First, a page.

Much like the original the film tries to lampoon a bit of what the modern societal landscape is. The 80s version covered ridiculous, toxic waste, corporate corruption, russians, drugs, and the raw depredation of society. While a serious film, it didn’t take itself too seriously. The 2014 version attempts to poke at the pathetically one sided news agencies with hosts who don’t report news but shout buzzwords at an accepting audience, marketing and that self same corporate greed the earlier one did. This one also tries to get philosophical and asks the question of what makes a man? unfortunately I Frankenstein handled that better (more in that review) The problem with all of this is that it takes itself too seriously and rather than shining a light on the idiocy of it all; it instead becomes a simple weak beat in a plodding plot.

The script isn’t entirely to blame though. Jose Padilha, in his first time directing an american film, also deserves his share of the blame. The movie has some of the most horrific pacing issues I’ve seen of late. It runs an easy twenty minutes longer than is needed and has a deeply unsatisfying ending thats reminiscent of the Return of the King with the number of false stops it has. His direction of the camera doesn’t do the action any justice either with a constant swirl or shaky cam that tells me he just wanted to try the technique. I only say that because he shows in other sequences that he does understand the concept of a steady cam. A sequence in which Robocop attacks a lab is shot in either thermo vision or night vision depending in which side of the fight you are on. It felt like he saw how Tarantino got away with bloodshed in Kill Bill (Bride vs Crazy 88s) and wanted to try that so he could keep the movie at a studio mandated PG13.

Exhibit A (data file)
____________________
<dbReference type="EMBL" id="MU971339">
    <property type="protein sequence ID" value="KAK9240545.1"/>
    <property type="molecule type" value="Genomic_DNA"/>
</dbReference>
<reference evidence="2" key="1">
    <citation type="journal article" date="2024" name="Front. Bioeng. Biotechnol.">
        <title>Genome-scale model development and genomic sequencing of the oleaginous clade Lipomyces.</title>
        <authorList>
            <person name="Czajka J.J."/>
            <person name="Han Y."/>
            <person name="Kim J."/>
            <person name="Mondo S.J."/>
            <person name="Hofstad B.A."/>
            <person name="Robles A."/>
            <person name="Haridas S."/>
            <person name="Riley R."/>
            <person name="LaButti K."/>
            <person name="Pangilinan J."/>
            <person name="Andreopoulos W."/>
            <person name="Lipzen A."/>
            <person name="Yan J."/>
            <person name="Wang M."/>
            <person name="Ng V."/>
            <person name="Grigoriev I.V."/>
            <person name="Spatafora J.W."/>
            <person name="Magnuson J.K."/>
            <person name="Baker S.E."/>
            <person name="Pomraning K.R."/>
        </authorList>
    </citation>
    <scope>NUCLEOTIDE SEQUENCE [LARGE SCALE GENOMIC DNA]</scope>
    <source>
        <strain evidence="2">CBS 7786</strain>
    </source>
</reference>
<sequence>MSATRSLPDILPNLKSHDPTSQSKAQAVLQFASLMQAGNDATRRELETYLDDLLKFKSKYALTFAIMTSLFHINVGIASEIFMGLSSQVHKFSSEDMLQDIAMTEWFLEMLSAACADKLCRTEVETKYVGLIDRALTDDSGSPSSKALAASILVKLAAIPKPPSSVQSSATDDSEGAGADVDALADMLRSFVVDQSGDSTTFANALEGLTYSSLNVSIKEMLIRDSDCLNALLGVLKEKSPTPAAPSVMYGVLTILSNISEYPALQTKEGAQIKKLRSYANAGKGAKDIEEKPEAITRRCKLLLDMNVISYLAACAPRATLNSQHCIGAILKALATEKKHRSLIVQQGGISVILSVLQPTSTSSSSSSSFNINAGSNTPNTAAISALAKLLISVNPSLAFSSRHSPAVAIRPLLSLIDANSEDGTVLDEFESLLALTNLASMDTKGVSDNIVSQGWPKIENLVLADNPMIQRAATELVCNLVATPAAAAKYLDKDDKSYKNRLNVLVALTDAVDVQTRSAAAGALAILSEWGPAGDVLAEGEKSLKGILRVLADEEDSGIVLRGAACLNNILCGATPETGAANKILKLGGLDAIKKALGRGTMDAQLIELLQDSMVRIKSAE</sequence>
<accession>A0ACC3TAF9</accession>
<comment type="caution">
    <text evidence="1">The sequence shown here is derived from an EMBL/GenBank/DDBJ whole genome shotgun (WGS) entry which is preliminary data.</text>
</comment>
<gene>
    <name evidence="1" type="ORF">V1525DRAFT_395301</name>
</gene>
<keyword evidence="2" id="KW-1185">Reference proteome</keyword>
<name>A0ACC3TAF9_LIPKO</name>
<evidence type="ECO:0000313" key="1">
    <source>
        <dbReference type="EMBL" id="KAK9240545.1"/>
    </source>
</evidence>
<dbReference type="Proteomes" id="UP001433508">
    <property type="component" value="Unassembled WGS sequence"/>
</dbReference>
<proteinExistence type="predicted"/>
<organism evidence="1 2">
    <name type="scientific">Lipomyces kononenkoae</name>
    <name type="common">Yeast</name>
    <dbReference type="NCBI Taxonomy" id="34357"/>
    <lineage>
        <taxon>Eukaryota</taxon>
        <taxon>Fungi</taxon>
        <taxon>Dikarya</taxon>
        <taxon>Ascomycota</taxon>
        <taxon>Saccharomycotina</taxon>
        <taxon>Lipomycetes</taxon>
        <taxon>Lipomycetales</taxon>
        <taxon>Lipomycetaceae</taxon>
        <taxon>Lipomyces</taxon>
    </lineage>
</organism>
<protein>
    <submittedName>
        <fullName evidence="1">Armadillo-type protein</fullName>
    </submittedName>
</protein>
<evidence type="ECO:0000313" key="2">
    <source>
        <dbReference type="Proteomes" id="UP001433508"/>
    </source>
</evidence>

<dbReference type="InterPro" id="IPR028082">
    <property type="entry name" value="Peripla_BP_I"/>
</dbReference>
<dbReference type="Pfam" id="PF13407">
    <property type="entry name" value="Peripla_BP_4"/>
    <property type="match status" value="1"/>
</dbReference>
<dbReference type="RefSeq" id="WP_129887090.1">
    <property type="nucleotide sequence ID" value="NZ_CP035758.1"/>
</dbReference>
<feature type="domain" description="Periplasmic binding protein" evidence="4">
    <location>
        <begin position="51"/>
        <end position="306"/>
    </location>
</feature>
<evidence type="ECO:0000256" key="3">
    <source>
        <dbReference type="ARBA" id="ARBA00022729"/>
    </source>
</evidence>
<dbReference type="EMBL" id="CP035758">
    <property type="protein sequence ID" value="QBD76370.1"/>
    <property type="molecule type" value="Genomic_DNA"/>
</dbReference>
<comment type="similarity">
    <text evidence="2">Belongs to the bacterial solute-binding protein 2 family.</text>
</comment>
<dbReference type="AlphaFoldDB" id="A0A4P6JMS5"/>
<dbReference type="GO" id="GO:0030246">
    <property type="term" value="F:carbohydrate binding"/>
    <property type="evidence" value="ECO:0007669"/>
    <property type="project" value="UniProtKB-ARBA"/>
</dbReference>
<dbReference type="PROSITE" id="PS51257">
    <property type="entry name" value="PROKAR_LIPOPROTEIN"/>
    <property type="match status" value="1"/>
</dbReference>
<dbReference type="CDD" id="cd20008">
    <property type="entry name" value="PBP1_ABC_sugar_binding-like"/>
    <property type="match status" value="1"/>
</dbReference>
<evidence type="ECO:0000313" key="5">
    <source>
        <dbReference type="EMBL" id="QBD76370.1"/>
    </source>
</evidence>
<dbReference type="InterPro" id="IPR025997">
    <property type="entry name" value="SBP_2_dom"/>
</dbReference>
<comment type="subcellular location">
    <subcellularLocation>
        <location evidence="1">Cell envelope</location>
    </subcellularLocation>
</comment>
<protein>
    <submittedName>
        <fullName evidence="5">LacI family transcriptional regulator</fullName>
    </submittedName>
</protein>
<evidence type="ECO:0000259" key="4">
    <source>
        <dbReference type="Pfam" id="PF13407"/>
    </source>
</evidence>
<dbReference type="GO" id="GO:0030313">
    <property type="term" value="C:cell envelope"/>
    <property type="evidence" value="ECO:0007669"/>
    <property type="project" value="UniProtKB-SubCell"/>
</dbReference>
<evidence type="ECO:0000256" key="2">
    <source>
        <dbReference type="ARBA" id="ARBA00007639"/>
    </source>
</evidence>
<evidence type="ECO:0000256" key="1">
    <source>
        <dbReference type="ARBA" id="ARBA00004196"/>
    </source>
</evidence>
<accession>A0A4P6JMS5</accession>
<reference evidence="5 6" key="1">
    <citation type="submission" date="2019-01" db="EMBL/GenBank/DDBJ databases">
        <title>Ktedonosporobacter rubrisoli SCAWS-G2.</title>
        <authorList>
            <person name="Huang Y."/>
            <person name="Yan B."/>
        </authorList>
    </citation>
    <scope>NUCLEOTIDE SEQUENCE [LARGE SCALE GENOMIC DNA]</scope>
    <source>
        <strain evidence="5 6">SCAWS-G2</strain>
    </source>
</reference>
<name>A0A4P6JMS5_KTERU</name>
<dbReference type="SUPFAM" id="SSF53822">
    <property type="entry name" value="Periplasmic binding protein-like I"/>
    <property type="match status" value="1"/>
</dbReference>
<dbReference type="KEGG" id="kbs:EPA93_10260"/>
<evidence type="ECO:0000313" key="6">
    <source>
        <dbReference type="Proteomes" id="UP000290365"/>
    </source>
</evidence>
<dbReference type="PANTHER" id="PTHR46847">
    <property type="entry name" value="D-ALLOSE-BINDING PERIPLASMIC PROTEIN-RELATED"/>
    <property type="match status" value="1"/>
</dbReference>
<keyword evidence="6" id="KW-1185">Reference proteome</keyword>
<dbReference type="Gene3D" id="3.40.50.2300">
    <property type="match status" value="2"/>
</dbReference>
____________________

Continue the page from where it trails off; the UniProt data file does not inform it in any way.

The studio also gets its share of the blame, but sadly its understandable from a corporate point of view. Their job is to make money and R rated movies don’t make nearly as much as PG-13 as they keep out a significant portion of the potential young male audience. First time director, first time writer, no actors anyone really recognizes (mostly)? Its clear they didn’t care about the project and just wanted to make a little over its budget or needed to retain rights for later.